Tony Brown (journalist)

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Tony Brown
Born (1933-04-11) April 11, 1933 (age 81)
Charleston, West Virginia, U.S.
Occupation Journalist, College Dean - Hampton University, President/CEO - Tony Brown Productions
Website
TonyBrown.com

William Anthony "Tony" Brown (born April 11, 1933) is an American journalist, academian,comedian and businessman. He is best known as the commentator of the long running syndicated television show, Tony Brown's Journal.[1]

Brown is a member of Alpha Phi Alpha fraternity.

Accomplishments[edit]

Campaigned Hard for Black Education and Economic Empowerment[edit]

Throughout the 1980s, Brown was instrumental in improving the outlook and atmosphere for African Americans in the academic world. He launched "Black College Day" in 1982, in what was called a one-man effort to save and support colleges dedicated to serving blacks. In 1985, he founded the Council for the Economic Development of Black Americans, whose motto is "Buy Freedom." The group's main platform is that blacks should patronize businesses displaying the "Freedom Seal," which signified a black owner who had agreed to be courteous, offer competitive prices, provide employment, give discounts, and stay involved in the community. Brown was interviewed in 1983 on KUCB radio station in Des Moines, Iowa. He was interviewed by Harry Flipping, Producer/Host of "Black Press Forum".

Brown's most inspired attempt to reach African Americans through the media came in 1988, when he released a cautionary film about cocaine abuse titled The White Girl.[2] He wrote, directed, produced, and distributed the film himself, and while it was panned by the critics, it gave Brown a medium in which to address what he perceived as "two destructive trends in society: drug addiction and self-hate." Ignoring the negative reviews, he circulated the film throughout the black community for the next 18 months. Local groups showed it for a small profit, benefiting both Brown and charitable causes.[3]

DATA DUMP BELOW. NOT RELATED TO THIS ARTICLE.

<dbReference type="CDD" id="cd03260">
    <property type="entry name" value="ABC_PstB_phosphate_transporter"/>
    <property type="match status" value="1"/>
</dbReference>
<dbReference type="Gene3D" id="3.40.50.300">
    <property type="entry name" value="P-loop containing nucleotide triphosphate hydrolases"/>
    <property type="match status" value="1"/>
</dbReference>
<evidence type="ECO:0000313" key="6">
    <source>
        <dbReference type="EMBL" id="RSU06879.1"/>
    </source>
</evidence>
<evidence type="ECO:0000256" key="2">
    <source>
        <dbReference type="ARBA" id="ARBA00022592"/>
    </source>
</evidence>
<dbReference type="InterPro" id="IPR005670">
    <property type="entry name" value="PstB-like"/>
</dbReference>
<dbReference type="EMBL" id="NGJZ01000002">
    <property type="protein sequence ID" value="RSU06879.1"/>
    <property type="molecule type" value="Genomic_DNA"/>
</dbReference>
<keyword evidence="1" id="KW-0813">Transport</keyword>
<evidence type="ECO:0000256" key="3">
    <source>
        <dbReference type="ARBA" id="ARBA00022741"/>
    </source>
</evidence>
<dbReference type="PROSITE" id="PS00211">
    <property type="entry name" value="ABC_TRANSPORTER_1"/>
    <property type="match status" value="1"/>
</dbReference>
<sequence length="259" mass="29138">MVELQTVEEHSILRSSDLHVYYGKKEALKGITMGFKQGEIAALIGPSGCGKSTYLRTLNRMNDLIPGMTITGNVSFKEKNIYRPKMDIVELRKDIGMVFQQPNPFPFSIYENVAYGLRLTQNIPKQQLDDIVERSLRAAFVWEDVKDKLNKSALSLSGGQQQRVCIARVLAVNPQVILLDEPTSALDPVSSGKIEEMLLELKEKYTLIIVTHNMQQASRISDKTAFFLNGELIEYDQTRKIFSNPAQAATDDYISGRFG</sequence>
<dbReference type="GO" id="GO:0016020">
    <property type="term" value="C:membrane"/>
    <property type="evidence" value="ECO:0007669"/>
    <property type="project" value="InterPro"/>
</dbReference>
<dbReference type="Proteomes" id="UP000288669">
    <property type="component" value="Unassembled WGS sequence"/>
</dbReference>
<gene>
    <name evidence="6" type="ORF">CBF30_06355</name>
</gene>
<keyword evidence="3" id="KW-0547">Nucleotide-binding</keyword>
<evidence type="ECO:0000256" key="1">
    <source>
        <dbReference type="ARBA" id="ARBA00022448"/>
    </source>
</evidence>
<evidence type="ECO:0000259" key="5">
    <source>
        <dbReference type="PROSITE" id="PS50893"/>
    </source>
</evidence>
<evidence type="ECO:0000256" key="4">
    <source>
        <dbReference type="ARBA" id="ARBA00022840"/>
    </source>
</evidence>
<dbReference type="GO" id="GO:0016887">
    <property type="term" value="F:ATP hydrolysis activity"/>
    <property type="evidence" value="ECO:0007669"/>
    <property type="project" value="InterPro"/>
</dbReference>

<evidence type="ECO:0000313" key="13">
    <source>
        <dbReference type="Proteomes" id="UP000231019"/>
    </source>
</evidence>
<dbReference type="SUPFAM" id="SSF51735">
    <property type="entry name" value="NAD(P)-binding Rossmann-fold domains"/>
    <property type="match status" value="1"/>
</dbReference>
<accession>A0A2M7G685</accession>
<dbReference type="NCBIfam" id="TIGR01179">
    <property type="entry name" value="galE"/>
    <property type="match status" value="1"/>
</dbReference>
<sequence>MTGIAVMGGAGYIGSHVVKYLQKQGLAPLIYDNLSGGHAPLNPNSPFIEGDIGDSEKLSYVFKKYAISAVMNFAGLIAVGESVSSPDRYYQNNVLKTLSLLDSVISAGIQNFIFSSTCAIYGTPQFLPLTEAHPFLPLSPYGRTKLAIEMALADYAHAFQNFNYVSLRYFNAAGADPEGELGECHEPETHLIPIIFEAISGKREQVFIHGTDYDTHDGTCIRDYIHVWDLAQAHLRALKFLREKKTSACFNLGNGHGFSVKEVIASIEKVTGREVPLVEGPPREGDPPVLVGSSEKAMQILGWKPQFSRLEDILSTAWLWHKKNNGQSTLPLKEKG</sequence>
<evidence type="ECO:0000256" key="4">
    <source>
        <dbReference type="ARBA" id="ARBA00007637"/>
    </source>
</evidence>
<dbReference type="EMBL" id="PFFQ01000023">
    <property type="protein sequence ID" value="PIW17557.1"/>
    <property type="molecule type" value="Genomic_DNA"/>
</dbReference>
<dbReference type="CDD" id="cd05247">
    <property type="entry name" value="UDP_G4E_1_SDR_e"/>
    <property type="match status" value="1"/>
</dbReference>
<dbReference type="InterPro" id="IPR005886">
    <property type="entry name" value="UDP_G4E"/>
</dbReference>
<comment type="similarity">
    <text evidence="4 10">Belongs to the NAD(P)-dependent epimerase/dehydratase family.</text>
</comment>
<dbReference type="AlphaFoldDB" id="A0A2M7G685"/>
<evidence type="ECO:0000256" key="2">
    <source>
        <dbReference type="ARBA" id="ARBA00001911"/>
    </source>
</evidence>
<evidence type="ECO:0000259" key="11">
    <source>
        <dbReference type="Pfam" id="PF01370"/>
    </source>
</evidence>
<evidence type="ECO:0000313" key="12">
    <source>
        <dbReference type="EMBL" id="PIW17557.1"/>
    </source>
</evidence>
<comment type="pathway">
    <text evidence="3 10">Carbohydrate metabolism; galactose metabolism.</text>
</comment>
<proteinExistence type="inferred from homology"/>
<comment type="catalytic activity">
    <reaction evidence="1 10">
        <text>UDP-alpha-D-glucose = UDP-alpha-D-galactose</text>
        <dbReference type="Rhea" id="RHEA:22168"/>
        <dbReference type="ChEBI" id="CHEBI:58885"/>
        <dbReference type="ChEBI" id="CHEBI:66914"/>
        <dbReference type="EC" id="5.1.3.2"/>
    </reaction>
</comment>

Anti-Hindu controversy[edit]

In 2001, Tony Brown, made several derogatory anti-Hindu remarks in his talk show on WLS 890 AM that began with the concern among American workers about the influx of software engineers from India. He evoked anti-Hindu canards such as exaggerating the importance of the Caste System in Hinduism, and made remarks about Human rights in India. Protests by Indian-American community leaders led to a public apology by Brown for his remarks against Hindus and Hinduism. In his apology, Brown said:

The statements I made were derived from either books or articles that I read. Still, I had not considered the possibility of bigots using the information to persecute the Hindu minority in this country.That does not excuse me from the pain that I have caused by not being more circumspect.[4]

After his apology, Brown also invited Swami Atmajnanananda of the Washington branch of the Ramakrishna Mission and an Indian journalist based in Chicago, J V Lakshmana Rao, to participate in the talk show. Atmajnanananda said one must draw a distinction between caste and casteism. He said:

The assumption that Hindus are inherently racists is dangerous. Caste does not play a role in one's occupation any more. One should not use the pitfalls of the Indian culture to attack Hinduism.[4]

Clearing Brown's misconceptions about lower castes "being persecuted in India", Rao spoke of affirmative actions in favor of the lower castes by the Government of India.

Bibliography[edit]

  • 1997 Black Lies, White Lies: The Truth According to Tony Brown. ISBN 9780688132705
  • 1999 Empower the People: Overthrow The Conspiracy That Is Stealing Your Money And Freedom. ISBN 9780688157623
  • 2004 What Mama Taught Me: The Seven Core Values of Life. ISBN 9780060188696

References[edit]

  1. ^ New York Times
  2. ^ New York Times
  3. ^ Campaigned Hard for Black Education and Economic Empowerment, answers.com
  4. ^ a b US radio host apologises over anti-Hindu remarks, rediff.com

External links[edit]